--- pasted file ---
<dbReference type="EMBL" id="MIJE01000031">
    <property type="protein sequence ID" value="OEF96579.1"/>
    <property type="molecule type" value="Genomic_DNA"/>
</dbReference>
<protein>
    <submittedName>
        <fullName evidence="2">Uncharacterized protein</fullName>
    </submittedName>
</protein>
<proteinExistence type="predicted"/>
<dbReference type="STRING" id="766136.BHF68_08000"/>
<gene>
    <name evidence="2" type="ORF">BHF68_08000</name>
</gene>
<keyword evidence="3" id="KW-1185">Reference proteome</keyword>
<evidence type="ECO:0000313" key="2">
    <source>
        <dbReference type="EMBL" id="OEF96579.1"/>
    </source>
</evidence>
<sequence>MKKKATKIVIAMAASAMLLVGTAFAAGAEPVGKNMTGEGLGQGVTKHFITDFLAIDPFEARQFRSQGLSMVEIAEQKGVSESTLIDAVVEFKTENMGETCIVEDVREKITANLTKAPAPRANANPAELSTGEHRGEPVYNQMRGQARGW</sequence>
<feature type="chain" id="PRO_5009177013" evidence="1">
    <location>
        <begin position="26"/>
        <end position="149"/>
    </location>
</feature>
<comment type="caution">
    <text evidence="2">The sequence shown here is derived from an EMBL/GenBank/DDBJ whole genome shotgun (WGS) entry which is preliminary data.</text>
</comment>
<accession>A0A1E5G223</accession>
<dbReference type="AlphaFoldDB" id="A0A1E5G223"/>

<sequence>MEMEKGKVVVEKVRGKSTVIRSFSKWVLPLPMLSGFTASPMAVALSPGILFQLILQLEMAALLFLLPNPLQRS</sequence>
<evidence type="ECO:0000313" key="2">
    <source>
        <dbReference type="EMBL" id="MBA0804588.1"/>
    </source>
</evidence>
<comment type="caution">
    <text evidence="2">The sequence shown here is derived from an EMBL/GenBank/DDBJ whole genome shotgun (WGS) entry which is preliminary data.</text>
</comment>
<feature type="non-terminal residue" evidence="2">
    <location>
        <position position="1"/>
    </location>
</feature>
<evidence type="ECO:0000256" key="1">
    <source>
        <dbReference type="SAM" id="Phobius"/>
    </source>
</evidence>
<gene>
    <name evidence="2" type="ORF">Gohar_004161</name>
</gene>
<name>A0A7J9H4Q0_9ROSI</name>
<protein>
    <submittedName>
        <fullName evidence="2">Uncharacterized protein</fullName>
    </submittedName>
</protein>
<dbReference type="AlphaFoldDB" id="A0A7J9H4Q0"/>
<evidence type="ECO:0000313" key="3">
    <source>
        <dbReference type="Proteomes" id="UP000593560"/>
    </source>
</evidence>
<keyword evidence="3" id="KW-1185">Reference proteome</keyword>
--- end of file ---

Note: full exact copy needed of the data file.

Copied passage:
<dbReference type="EMBL" id="MIJE01000031">
    <property type="protein sequence ID" value="OEF96579.1"/>
    <property type="molecule type" value="Genomic_DNA"/>
</dbReference>
<protein>
    <submittedName>
        <fullName evidence="2">Uncharacterized protein</fullName>
    </submittedName>
</protein>
<proteinExistence type="predicted"/>
<dbReference type="STRING" id="766136.BHF68_08000"/>
<gene>
    <name evidence="2" type="ORF">BHF68_08000</name>
</gene>
<keyword evidence="3" id="KW-1185">Reference proteome</keyword>
<evidence type="ECO:0000313" key="2">
    <source>
        <dbReference type="EMBL" id="OEF96579.1"/>
    </source>
</evidence>
<sequence>MKKKATKIVIAMAASAMLLVGTAFAAGAEPVGKNMTGEGLGQGVTKHFITDFLAIDPFEARQFRSQGLSMVEIAEQKGVSESTLIDAVVEFKTENMGETCIVEDVREKITANLTKAPAPRANANPAELSTGEHRGEPVYNQMRGQARGW</sequence>
<feature type="chain" id="PRO_5009177013" evidence="1">
    <location>
        <begin position="26"/>
        <end position="149"/>
    </location>
</feature>
<comment type="caution">
    <text evidence="2">The sequence shown here is derived from an EMBL/GenBank/DDBJ whole genome shotgun (WGS) entry which is preliminary data.</text>
</comment>
<accession>A0A1E5G223</accession>
<dbReference type="AlphaFoldDB" id="A0A1E5G223"/>

<sequence>MEMEKGKVVVEKVRGKSTVIRSFSKWVLPLPMLSGFTASPMAVALSPGILFQLILQLEMAALLFLLPNPLQRS</sequence>
<evidence type="ECO:0000313" key="2">
    <source>
        <dbReference type="EMBL" id="MBA0804588.1"/>
    </source>
</evidence>
<comment type="caution">
    <text evidence="2">The sequence shown here is derived from an EMBL/GenBank/DDBJ whole genome shotgun (WGS) entry which is preliminary data.</text>
</comment>
<feature type="non-terminal residue" evidence="2">
    <location>
        <position position="1"/>
    </location>
</feature>
<evidence type="ECO:0000256" key="1">
    <source>
        <dbReference type="SAM" id="Phobius"/>
    </source>
</evidence>
<gene>
    <name evidence="2" type="ORF">Gohar_004161</name>
</gene>
<name>A0A7J9H4Q0_9ROSI</name>
<protein>
    <submittedName>
        <fullName evidence="2">Uncharacterized protein</fullName>
    </submittedName>
</protein>
<dbReference type="AlphaFoldDB" id="A0A7J9H4Q0"/>
<evidence type="ECO:0000313" key="3">
    <source>
        <dbReference type="Proteomes" id="UP000593560"/>
    </source>
</evidence>
<keyword evidence="3" id="KW-1185">Reference proteome</keyword>